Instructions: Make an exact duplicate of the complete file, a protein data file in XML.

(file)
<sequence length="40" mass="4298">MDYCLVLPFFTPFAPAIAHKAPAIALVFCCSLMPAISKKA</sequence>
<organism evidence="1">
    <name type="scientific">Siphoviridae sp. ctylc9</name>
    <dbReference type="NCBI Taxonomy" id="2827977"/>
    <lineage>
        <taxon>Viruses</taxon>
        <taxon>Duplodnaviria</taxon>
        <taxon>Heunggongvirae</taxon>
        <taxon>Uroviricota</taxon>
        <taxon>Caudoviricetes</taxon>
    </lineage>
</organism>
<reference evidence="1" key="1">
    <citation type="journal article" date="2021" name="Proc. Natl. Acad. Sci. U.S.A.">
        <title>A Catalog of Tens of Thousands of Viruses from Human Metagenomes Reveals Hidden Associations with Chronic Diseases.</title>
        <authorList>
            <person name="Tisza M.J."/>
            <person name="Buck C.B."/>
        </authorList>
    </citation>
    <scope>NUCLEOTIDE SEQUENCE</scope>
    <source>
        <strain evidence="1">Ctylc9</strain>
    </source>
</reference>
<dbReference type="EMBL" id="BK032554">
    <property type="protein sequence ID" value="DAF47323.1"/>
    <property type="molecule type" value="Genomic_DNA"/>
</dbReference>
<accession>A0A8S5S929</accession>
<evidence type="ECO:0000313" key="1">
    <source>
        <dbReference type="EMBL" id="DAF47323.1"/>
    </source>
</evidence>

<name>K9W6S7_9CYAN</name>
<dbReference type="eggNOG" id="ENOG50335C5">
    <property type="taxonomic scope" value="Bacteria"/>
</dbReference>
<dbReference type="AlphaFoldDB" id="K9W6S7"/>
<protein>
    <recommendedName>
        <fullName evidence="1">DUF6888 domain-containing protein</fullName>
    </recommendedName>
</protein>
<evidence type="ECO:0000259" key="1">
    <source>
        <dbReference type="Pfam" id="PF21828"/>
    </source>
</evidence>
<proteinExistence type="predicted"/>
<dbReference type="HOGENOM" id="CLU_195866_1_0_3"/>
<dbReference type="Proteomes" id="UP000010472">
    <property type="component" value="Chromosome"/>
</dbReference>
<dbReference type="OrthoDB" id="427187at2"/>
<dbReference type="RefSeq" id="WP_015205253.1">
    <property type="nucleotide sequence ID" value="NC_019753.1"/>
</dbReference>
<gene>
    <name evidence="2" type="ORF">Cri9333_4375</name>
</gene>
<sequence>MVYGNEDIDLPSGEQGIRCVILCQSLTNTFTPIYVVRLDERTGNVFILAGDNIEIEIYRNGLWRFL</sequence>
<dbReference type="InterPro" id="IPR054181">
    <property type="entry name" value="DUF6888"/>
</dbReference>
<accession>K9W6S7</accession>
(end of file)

<sequence length="40" mass="4298">MDYCLVLPFFTPFAPAIAHKAPAIALVFCCSLMPAISKKA</sequence>
<organism evidence="1">
    <name type="scientific">Siphoviridae sp. ctylc9</name>
    <dbReference type="NCBI Taxonomy" id="2827977"/>
    <lineage>
        <taxon>Viruses</taxon>
        <taxon>Duplodnaviria</taxon>
        <taxon>Heunggongvirae</taxon>
        <taxon>Uroviricota</taxon>
        <taxon>Caudoviricetes</taxon>
    </lineage>
</organism>
<reference evidence="1" key="1">
    <citation type="journal article" date="2021" name="Proc. Natl. Acad. Sci. U.S.A.">
        <title>A Catalog of Tens of Thousands of Viruses from Human Metagenomes Reveals Hidden Associations with Chronic Diseases.</title>
        <authorList>
            <person name="Tisza M.J."/>
            <person name="Buck C.B."/>
        </authorList>
    </citation>
    <scope>NUCLEOTIDE SEQUENCE</scope>
    <source>
        <strain evidence="1">Ctylc9</strain>
    </source>
</reference>
<dbReference type="EMBL" id="BK032554">
    <property type="protein sequence ID" value="DAF47323.1"/>
    <property type="molecule type" value="Genomic_DNA"/>
</dbReference>
<accession>A0A8S5S929</accession>
<evidence type="ECO:0000313" key="1">
    <source>
        <dbReference type="EMBL" id="DAF47323.1"/>
    </source>
</evidence>

<name>K9W6S7_9CYAN</name>
<dbReference type="eggNOG" id="ENOG50335C5">
    <property type="taxonomic scope" value="Bacteria"/>
</dbReference>
<dbReference type="AlphaFoldDB" id="K9W6S7"/>
<protein>
    <recommendedName>
        <fullName evidence="1">DUF6888 domain-containing protein</fullName>
    </recommendedName>
</protein>
<evidence type="ECO:0000259" key="1">
    <source>
        <dbReference type="Pfam" id="PF21828"/>
    </source>
</evidence>
<proteinExistence type="predicted"/>
<dbReference type="HOGENOM" id="CLU_195866_1_0_3"/>
<dbReference type="Proteomes" id="UP000010472">
    <property type="component" value="Chromosome"/>
</dbReference>
<dbReference type="OrthoDB" id="427187at2"/>
<dbReference type="RefSeq" id="WP_015205253.1">
    <property type="nucleotide sequence ID" value="NC_019753.1"/>
</dbReference>
<gene>
    <name evidence="2" type="ORF">Cri9333_4375</name>
</gene>
<sequence>MVYGNEDIDLPSGEQGIRCVILCQSLTNTFTPIYVVRLDERTGNVFILAGDNIEIEIYRNGLWRFL</sequence>
<dbReference type="InterPro" id="IPR054181">
    <property type="entry name" value="DUF6888"/>
</dbReference>
<accession>K9W6S7</accession>